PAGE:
(NPR) — New, injectable anti-AIDS drugs only need to be taken a few times a year — rather than a daily pill — and may soon be available in many parts of the world.
Patients say they're more convenient and less stigmatizing.
The drugs only need to be taken a few times a year — and may soon be available in many parts of the world. Patients say they are more convenient and less stigmatizing.
Cabenuva is one of a new type of anti-AIDS drugs that need to be taken only a few times a year.
The injectable medicines can be used both to treat and prevent HIV infection. Several clinical trials of the treatments have wrapped up over the last year and the new long-lasting anti-AIDS drugs may soon become commercially available in many parts of the world. Earlier this year Canada became the first country to approve Cabenuva for HIV treatment with just a single injection every four weeks.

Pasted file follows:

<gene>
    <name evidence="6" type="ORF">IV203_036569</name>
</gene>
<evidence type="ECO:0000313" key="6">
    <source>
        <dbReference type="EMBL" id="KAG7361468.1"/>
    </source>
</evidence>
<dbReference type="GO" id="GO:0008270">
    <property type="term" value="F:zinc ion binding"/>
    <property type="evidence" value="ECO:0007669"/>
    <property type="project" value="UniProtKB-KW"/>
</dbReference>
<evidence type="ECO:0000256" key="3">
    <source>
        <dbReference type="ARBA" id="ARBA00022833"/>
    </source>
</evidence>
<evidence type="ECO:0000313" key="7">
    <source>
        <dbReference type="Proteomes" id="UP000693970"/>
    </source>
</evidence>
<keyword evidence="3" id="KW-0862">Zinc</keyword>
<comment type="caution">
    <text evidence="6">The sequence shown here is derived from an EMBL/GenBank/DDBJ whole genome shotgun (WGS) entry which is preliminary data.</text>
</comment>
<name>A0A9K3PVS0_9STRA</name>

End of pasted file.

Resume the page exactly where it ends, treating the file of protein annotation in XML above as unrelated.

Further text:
Steven says injections worked really well to suppress the virus, but for him there was also an unexpected emotional benefit, too.
“Until I really started participating in the trial, I didn't realize the psychic toll the pill bottle itself was taking on me,” he says.
The pills had become a daily reminder to him of his HIV status. It was liberating to break that routine.